In the fall of 2000, I was living in Grand Rapids, Michigan. Technically, I lived in Wyoming, Michigan just off of 44th St. This area has many churches, Christian bookstores, Christian publishers, and Christian colleges. Grand Rapids is definitely a white evangelical hub (though the city as a whole continues to grow racially and culturally diverse.) The area of the city that I lived in was predominately white. As the presidential election drew near that fall, there was definitely an excitement in the air. People were excited for a new candidate. Christians were engaged in the political process. They encouraged and exhorted one another to get out to vote. Their candidate was elected that fall. Although I can't remember hearing it that fall, there was definitely a sense of "we won" after the election. It was even stated that God had given "us" the victory in the election.

Fast forward the tape...

It is the fall of 2008. I live in Chicago, Illinois. I live on the south side of the city in a neighborhood called Woodlawn. The south side is saturated with churches (Woodlawn is no exception). Chicago as a whole is very racially and culturally diverse, however where I live it is predominately African-American. As the presidential election drew near this fall, there was definitely an excitement in the air. People were excited for a new candidate. Christians were engaged in the political process. They encouraged and exhorted one another to get out to vote. Their candidate was elected. The day after the election, people were excited and there was a sense that "we won" the election. It has even been stated that God has given "us" the victory in the election.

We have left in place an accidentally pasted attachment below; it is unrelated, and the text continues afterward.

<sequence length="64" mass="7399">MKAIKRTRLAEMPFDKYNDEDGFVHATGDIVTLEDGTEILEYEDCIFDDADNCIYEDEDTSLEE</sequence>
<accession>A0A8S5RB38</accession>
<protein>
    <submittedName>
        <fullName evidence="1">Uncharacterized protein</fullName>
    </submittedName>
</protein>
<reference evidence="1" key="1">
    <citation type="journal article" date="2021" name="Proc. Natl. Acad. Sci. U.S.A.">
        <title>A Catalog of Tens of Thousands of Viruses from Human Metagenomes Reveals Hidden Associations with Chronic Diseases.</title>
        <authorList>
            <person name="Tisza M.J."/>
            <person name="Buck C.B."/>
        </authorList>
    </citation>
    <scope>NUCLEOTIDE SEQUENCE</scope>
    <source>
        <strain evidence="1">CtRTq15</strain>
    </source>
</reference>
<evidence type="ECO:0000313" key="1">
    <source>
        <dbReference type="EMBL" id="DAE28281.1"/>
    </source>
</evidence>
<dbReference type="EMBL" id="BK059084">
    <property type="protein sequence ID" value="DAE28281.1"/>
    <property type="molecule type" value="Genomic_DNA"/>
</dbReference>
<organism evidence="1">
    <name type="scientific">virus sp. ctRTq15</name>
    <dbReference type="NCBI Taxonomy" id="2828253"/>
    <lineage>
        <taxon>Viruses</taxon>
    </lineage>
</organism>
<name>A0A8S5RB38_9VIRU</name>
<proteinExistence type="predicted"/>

Although I don't know this for fact, but I am willing to bet that the people in Woodlawn were not all that thrilled with the 2000 election result. Again, althougth I don't know this for fact, but I am willing to bet that the people of Wyoming (MI) were not all that thrilled with the 2008 election result. I am even willing to bet that this past Sunday morning, the churches in Wyoming mentioned that God is sovereign over elections, while the churches in Woodlawn celebrated the election.

The body of Christ is racially, culturally, and even politically diverse. However, the most disturbing thing to me during election season is our lack of humility and grace with one another regarding our diverse political perspectives. We stay in either our "red" or "blue" huddles and only interact with the "other side" through nasty email forwards or self-righteous blog comments. It is great that we are passionate about issues. We should be. However, I just wish we made more of an effort to understand one another. We could actually learn from one another and even sharpen one another.

I get the sense that we are as divided as ever as a church - racially, politically, etc. Maybe I am wrong (I hope I am). I am praying for grace, humility, and a desire to learn from one another. Let's hang out. Let's build with one another. Our testimony to a watching world is at stake.